Botswana Travel Advice
It’s good to know that Botswana’s Wildlife Reserves and National Parks are not fenced, so it’s possible that wandering wildlife and domestic animals will wander onto the main roads and in and around towns.
Important Botswana travel advice is that public bathrooms on a Botswana safari are mostly basic and might lack items such as toilet paper and hand soap. If you’re traveling through the country by road and exploring the parks on a self-drive basis, it’s wise to pack bathroom essentials.
It’s not permitted to leave your vehicle inside the parks unless you’re at a designated stretch point or picnic spot. It’s important to note that even those areas aren’t protected from roaming wildlife, so you should remain vigilant when walking around campsites, stretch points, and ablution blocks.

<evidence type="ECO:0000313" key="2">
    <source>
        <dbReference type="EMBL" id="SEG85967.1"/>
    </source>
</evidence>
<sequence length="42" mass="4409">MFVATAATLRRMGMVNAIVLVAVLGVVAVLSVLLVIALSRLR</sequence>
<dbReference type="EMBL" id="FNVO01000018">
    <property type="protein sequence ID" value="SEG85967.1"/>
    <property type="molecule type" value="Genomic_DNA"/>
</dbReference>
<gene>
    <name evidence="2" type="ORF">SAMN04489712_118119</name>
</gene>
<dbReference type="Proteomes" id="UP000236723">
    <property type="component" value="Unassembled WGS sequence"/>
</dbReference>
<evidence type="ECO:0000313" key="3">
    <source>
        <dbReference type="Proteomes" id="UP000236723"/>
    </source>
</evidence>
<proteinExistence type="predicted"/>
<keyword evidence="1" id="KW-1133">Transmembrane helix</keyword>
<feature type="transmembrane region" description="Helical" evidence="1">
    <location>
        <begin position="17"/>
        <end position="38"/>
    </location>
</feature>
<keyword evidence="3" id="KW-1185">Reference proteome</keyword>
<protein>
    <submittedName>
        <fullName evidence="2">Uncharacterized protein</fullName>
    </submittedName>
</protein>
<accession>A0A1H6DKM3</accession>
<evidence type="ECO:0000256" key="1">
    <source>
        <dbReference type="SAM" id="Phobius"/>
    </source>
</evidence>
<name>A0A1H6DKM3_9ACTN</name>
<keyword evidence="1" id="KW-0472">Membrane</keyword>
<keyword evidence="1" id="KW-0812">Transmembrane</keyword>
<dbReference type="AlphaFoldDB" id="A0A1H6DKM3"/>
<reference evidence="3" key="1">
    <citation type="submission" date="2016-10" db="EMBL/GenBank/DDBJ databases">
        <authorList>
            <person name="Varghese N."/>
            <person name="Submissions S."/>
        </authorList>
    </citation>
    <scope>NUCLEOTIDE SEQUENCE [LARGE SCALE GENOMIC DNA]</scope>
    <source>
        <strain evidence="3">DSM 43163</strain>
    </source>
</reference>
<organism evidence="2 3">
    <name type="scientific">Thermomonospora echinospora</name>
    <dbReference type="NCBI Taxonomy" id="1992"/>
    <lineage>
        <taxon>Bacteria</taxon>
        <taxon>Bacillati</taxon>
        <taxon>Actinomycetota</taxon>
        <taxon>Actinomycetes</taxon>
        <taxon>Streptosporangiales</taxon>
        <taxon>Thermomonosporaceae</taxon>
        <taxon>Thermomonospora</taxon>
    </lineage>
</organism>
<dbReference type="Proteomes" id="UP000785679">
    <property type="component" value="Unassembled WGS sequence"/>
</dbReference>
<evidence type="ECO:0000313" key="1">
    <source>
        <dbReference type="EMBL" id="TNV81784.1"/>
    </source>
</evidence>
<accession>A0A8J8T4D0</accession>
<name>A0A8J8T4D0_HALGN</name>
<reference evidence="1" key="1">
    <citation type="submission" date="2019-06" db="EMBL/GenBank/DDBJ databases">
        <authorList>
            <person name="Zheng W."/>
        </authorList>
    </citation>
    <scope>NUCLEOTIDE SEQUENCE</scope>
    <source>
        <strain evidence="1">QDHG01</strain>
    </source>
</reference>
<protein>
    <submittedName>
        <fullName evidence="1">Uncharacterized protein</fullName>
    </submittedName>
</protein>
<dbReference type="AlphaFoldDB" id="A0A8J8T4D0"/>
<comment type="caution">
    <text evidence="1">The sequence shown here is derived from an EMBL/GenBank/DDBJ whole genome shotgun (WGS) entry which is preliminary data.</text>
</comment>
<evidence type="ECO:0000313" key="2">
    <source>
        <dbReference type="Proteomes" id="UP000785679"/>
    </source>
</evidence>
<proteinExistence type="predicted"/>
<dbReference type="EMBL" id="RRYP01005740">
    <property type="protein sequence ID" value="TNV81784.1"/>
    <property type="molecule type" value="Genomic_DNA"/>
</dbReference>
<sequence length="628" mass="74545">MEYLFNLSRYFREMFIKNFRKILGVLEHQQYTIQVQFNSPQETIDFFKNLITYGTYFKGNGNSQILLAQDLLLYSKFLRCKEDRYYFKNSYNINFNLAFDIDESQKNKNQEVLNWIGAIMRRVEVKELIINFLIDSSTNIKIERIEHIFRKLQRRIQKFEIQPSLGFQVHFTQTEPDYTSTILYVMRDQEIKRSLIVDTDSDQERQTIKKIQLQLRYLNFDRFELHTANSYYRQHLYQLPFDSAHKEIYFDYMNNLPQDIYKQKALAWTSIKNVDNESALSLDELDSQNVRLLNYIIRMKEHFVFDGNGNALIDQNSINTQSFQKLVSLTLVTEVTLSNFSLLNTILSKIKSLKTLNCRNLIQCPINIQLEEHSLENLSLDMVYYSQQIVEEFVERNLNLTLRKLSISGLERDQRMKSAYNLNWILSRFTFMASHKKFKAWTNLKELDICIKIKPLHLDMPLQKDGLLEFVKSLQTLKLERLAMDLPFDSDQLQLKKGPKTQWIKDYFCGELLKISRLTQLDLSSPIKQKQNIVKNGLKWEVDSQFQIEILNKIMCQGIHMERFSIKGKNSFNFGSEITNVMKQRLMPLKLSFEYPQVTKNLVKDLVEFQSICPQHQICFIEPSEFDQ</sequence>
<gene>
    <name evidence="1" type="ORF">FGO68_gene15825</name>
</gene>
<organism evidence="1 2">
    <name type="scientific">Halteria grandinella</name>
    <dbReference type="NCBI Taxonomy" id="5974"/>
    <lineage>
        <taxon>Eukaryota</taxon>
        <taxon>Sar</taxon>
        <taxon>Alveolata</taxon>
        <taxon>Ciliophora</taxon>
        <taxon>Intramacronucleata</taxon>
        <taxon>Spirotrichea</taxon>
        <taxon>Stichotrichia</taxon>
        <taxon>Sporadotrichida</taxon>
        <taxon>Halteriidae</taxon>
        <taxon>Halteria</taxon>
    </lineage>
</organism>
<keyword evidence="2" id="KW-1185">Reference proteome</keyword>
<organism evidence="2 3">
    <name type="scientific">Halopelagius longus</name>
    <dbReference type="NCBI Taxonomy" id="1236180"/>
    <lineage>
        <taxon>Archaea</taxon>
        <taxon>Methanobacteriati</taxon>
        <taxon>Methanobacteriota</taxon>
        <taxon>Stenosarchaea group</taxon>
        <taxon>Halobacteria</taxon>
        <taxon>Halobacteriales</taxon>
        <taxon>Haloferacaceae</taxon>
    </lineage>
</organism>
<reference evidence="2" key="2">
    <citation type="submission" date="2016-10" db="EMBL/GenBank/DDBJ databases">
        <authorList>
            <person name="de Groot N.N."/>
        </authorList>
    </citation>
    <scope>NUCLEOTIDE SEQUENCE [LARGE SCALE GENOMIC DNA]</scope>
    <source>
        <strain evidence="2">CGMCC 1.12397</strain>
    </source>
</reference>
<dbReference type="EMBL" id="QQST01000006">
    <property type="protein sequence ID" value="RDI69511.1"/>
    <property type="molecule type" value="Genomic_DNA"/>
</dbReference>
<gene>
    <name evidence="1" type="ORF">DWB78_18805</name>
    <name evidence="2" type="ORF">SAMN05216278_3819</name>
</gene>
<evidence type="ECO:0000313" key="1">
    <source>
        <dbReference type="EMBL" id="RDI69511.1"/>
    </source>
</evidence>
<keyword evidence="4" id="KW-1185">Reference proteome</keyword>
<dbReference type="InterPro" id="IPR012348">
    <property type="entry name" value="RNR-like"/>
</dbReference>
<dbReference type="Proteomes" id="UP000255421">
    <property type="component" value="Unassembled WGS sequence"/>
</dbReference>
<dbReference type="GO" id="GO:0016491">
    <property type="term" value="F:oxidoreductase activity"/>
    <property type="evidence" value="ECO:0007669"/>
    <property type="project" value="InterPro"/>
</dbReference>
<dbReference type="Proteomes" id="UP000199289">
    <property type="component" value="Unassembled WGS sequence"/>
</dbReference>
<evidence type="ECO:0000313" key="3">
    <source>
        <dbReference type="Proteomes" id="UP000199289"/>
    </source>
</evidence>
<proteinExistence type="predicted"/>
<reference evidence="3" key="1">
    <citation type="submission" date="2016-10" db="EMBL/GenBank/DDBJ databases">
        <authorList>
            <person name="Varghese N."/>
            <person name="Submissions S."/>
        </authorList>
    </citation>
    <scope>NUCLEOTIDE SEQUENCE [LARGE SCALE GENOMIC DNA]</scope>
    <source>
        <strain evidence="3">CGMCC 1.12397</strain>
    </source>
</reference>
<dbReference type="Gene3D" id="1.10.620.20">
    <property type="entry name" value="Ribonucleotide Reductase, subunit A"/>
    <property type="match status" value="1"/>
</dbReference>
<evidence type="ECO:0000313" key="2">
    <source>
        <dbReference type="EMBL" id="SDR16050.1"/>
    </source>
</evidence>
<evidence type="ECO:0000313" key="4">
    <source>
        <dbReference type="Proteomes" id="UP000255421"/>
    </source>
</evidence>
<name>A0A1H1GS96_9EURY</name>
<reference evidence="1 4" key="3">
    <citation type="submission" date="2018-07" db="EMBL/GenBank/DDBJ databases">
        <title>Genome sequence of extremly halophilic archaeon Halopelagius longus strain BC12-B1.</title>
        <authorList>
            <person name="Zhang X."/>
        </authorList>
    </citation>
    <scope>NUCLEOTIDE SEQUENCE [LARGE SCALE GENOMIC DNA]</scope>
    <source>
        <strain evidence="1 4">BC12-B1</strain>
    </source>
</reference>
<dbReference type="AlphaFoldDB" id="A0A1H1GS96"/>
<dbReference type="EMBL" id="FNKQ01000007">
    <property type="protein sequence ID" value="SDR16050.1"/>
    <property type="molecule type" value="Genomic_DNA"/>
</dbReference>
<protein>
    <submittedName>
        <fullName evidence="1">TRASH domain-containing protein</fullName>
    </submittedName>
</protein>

When entering a national park as an independent traveler (i.e., without a guide), some advice would be to have adequate cash to pay park fees. These include entrance fees per person and vehicle fees per day. In addition, you’ll need a printed voucher indicating that accommodation/campsite has been booked in your name.
Part of the beauty of Botswana’s wild areas is that they remain that way and have not been tampered with. Lodges and camps in Botswana are environmentally friendly and have a low impact on the surroundings. Some are so lightweight that they can pack up and close during seasonal floods in the Delta and reopen in April until October.
Campsites in the parks are remote and can be the best part of a day’s drive away from a town. Packing camping essentials such as fuel, water, food, ice, and firewood must be considered before embarking on your journey.